So, now that we are really into the height of local fruit time, here’s several easy cold...
• For the blackberry sauce: Put the berries, verbena or zest and sugar in a small saucepan. Bring to a gentle boil. Allow to simmer until the berries start to fall apart. Remove the berries with a slotted spoon and put in heatproof bowl. Allow the juices to simmer until thick and syrupy — don’t let it become jam, but it should thickly coat the back of a spoon. Remove the leaves and pour over the berries. (I like to strain out the majority of the seeds, but you don’t need to do that if they don’t bother you.) Let cool, and place in refrigerator.
• For ice cream: Put sugar and zest in blender or food processor. Pulse until zest is very fi ne. Add juice and process until sugar is mostly dissolved. (The color of the mixture will start out opaque and get clearer as the sugar dissolves.) Add half-n-half and salt, pulse to combine. Chill mixture at least 1 hour. Pour into ice cream maker and process per directions, or pour into wide freezer container and freeze, stirring with a fork every 10–15 minutes, until it looks like ice cream. Cover and keep in freezer until ready to serve.
• To make ripple ice cream: When ice cream is ready from the machine, spread a layer in a container and drizzle some of the chilled sauce over. Add another layer of ice cream, and another layer of the sauce. Continue until you add all the ice cream. Cover and freeze until ready to serve.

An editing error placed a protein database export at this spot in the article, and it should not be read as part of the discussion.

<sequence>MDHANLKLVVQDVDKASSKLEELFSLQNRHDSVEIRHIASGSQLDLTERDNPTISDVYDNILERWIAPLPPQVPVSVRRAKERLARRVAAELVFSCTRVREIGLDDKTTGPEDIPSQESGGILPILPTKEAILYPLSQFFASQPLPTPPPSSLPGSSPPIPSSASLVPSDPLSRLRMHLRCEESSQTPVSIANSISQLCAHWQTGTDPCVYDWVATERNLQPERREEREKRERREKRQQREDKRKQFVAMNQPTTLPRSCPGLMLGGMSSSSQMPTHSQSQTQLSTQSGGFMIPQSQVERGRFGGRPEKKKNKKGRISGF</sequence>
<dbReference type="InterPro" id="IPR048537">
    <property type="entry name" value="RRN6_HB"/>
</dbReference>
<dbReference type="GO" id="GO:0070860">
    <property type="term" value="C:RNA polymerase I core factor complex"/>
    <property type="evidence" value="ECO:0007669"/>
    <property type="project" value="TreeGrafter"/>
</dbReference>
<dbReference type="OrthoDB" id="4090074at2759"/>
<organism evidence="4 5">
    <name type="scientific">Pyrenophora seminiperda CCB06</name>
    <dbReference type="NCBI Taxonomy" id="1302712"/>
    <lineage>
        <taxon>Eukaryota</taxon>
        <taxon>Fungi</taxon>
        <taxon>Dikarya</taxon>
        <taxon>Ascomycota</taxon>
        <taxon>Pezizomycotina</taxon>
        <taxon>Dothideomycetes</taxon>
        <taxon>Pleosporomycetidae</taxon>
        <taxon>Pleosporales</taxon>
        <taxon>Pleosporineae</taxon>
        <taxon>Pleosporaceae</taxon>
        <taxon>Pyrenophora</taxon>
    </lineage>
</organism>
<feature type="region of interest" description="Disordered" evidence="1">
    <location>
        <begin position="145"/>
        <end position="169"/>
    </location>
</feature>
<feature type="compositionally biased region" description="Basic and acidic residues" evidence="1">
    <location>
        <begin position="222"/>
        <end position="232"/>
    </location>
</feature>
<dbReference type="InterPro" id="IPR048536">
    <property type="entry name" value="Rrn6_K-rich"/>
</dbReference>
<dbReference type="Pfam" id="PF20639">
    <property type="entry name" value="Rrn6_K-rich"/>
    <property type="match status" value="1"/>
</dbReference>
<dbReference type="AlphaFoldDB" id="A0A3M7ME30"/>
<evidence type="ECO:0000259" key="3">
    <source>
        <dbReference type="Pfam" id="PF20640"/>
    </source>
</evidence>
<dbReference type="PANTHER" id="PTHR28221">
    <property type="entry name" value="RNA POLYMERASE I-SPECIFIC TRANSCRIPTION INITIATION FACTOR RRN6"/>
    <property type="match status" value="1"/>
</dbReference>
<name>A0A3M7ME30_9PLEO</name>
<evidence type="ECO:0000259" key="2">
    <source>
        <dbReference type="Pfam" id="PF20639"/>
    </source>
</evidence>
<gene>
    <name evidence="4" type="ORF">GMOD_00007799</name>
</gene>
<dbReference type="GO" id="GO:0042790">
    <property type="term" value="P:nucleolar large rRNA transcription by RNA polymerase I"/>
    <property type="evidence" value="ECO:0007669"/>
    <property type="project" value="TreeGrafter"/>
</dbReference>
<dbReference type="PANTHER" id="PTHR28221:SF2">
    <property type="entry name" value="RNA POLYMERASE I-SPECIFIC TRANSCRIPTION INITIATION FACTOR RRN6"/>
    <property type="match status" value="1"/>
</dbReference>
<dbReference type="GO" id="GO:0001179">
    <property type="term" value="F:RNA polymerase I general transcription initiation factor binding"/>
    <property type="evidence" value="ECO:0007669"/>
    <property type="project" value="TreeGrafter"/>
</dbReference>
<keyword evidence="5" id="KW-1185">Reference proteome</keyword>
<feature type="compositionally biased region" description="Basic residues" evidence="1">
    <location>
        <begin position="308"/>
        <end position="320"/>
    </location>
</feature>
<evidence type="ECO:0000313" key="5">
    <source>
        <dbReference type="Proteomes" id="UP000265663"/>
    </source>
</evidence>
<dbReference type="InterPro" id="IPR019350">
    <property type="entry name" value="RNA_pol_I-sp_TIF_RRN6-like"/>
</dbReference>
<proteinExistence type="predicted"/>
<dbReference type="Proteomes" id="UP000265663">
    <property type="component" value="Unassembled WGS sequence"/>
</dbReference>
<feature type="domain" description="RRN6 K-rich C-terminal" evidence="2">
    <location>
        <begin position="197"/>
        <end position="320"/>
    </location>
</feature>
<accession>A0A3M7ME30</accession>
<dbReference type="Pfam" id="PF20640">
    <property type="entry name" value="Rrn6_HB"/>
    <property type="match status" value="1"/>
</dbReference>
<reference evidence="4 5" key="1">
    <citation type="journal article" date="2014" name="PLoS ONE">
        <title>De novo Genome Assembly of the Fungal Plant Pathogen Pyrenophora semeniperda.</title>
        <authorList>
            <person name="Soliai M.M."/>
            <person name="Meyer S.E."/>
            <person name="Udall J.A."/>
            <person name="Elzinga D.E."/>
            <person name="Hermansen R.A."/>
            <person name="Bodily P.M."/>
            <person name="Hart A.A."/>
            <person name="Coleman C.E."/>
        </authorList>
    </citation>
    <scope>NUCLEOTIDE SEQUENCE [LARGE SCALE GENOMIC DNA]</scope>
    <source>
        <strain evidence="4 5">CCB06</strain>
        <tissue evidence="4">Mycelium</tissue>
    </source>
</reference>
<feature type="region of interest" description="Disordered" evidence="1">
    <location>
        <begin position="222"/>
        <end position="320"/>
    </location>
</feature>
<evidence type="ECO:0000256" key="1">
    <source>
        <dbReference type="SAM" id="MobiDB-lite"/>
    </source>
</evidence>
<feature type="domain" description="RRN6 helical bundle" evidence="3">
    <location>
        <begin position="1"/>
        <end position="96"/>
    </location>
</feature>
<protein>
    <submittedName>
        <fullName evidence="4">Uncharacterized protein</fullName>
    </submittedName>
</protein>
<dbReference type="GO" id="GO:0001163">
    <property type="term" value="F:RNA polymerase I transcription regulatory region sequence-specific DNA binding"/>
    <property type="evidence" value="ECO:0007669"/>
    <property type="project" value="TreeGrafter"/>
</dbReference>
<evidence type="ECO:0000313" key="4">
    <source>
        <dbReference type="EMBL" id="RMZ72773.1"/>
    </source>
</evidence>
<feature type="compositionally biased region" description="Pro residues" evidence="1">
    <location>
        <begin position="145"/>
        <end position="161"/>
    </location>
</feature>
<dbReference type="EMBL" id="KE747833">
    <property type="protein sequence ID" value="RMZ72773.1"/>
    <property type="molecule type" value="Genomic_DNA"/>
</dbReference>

About this recipe
A few years ago, I came across a recipe in the New York Times for corn ice cream with blackberry sauce. The ice cream was no great shakes, but the sauce is incredible.
This sauce keeps in the fridge for weeks, so make a big batch and put it over everything: vanilla ice cream, peaches, pound cake or angel food cake, for a few ideas. I made a “ripple” ice cream with it for this article and put the sauce in the ice cream to be fancy, but just spooning it on top is a whole lot easier. Bonus: lemon verbena! I love this herb and grow it every year. This sauce alone is reason enough to grow it in your herb patch. But lemon zest (or even kaffir lime leaves, if you have some of those on hand from Asian cooking) tastes great too.
This is the lemon ice cream for you if you are a lemon lover like I am. I’ve regrettably always found most lemon ice cream to have an off , artificial taste, no matter how high-end the ice cream. But this one delivers perfect flavor, I promise.